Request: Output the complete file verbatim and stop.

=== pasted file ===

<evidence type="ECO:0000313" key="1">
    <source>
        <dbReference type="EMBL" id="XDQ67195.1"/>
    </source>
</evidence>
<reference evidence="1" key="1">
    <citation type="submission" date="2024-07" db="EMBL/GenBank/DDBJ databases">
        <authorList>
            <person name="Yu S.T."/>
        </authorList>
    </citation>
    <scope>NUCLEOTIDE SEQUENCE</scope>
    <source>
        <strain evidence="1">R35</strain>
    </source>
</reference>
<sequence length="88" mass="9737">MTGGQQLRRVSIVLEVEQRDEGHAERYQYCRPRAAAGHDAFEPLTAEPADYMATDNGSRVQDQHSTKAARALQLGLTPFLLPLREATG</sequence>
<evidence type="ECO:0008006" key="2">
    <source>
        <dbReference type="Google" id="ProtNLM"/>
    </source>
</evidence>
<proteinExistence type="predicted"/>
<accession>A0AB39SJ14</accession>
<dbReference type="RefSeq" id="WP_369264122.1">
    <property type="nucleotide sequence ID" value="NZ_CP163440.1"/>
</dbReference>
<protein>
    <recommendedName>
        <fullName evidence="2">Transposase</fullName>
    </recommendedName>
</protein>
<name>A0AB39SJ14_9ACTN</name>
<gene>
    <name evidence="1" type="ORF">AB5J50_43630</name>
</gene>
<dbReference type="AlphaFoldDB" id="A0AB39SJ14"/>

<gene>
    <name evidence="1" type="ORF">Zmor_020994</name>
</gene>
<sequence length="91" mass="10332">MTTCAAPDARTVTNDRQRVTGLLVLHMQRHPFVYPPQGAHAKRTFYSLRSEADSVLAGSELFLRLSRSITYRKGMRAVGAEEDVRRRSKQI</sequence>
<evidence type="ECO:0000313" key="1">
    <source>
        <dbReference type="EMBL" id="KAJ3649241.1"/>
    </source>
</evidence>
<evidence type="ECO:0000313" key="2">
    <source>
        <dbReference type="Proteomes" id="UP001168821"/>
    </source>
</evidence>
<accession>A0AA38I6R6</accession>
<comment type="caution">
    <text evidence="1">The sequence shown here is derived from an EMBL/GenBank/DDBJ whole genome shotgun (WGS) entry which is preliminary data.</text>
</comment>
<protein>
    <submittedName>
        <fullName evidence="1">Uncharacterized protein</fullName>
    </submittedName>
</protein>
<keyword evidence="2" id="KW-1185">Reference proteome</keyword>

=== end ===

<evidence type="ECO:0000313" key="1">
    <source>
        <dbReference type="EMBL" id="XDQ67195.1"/>
    </source>
</evidence>
<reference evidence="1" key="1">
    <citation type="submission" date="2024-07" db="EMBL/GenBank/DDBJ databases">
        <authorList>
            <person name="Yu S.T."/>
        </authorList>
    </citation>
    <scope>NUCLEOTIDE SEQUENCE</scope>
    <source>
        <strain evidence="1">R35</strain>
    </source>
</reference>
<sequence length="88" mass="9737">MTGGQQLRRVSIVLEVEQRDEGHAERYQYCRPRAAAGHDAFEPLTAEPADYMATDNGSRVQDQHSTKAARALQLGLTPFLLPLREATG</sequence>
<evidence type="ECO:0008006" key="2">
    <source>
        <dbReference type="Google" id="ProtNLM"/>
    </source>
</evidence>
<proteinExistence type="predicted"/>
<accession>A0AB39SJ14</accession>
<dbReference type="RefSeq" id="WP_369264122.1">
    <property type="nucleotide sequence ID" value="NZ_CP163440.1"/>
</dbReference>
<protein>
    <recommendedName>
        <fullName evidence="2">Transposase</fullName>
    </recommendedName>
</protein>
<name>A0AB39SJ14_9ACTN</name>
<gene>
    <name evidence="1" type="ORF">AB5J50_43630</name>
</gene>
<dbReference type="AlphaFoldDB" id="A0AB39SJ14"/>

<gene>
    <name evidence="1" type="ORF">Zmor_020994</name>
</gene>
<sequence length="91" mass="10332">MTTCAAPDARTVTNDRQRVTGLLVLHMQRHPFVYPPQGAHAKRTFYSLRSEADSVLAGSELFLRLSRSITYRKGMRAVGAEEDVRRRSKQI</sequence>
<evidence type="ECO:0000313" key="1">
    <source>
        <dbReference type="EMBL" id="KAJ3649241.1"/>
    </source>
</evidence>
<evidence type="ECO:0000313" key="2">
    <source>
        <dbReference type="Proteomes" id="UP001168821"/>
    </source>
</evidence>
<accession>A0AA38I6R6</accession>
<comment type="caution">
    <text evidence="1">The sequence shown here is derived from an EMBL/GenBank/DDBJ whole genome shotgun (WGS) entry which is preliminary data.</text>
</comment>
<protein>
    <submittedName>
        <fullName evidence="1">Uncharacterized protein</fullName>
    </submittedName>
</protein>
<keyword evidence="2" id="KW-1185">Reference proteome</keyword>